The AR needs to decide which is the more important issue,having a flag in one’s hand or signaling an offside as quickly as possible (consistent with accuracy)? The answer is clearly the second option. The assistant referee should choose the most efficient way out of the dilemma–standing at attention and raising the arm. If the referee communicates with the ARs properly, that means that they exchange information constantly, with the referee looking at the ARs on every through ball and the ARs watching one another for signals.
While it may seem like it makes us look foolish — standing there with our arm held as though it carried a flag– it is after all our fault for losing the flag in the first place. Suck it up.
GOALKEEPER LYING ON THE BALL
Question was a U10 keeper went for ball, missed it with her hands and caught it on the ground with her legs. She didn’t lay on the ball but was trying to get to it with her hands. Attacker tried to kick ball and referee awarded IFK to attacking team. A fellow referee cited FIFA Q&A for a keeper not in possession of ball lies on it and the referee calls playing in a dangerous manner. My take was the referee must have felt the keeper was playing in a dangerous manner and awarded an IFK accordingly. A third referee said, “The keeper has made a save. that’s what keeper’s do,however awkward the movement, he still made the save and has control of the ball. THE CONTROL DOES NOT HAVE TO BE WITH THE HANDS ONLY. (caps mine). The keeper was not playing in a dangerous manner. The attacker should have been called for an offense an a DFK awarded the keeper’s team.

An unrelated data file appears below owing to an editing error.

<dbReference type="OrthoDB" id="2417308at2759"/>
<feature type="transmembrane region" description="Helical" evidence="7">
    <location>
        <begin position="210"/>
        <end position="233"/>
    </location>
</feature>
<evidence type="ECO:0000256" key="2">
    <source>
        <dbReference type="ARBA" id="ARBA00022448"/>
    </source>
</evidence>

My quibble is control WITHOUT hands. Would you mind clarifying this?
USSF answer (November 29, 2005):
The simple and only true answer–the decision is up to the referee’s evaluation of the total situation.
By having the ball trapped between her legs (and not yet having control with the hands), the goalkeeper MAY HAVE BEEN unfairly not allowing other players access to the ball–no matter how innocent her true intent. The important thing is how long the goalkeeper was lying on the ball and whether or not she was making an effort to get it into her hands. In other words, whether or not the ‘keeper was lying on the ball for an unreasonable amount of time.
For the referee to have called playing dangerously on the ‘keeper here, he would have to have decided that she had trapped the ball between her legs and was not making a reasonably speedy effort either to play the ball away from her or to gain hand control. If it was a case of the ball winding up trapped between the keeper’s legs and more or less immediately thereafter the attacker challenged, then the proper call would have been AT LEAST playing dangerously against the attacker and possible a direct kick foul for kicking if the challenge involved actual contact.
The issue is whether the keeper delayed unnecessarily–if she did, then she was guilty of withholding the ball from SAFE play and that is a classic situation of playing dangerously; if she did not and the attacker’s challenge was virtually simultaneous with the ball becoming trapped, then she did NOT withhold the ball from play and the attacker’s action was either playing dangerously (indirect free kick) or a direct-free-kick foul.
CHARGING THE GOALKEEPER
May an attacker charge the opposite goalkeeper?
1. Inside the keeper’s goal area;
2. Inside the rest of the keeper’s penalty area;
3. Outside of the keeper’s penalty area.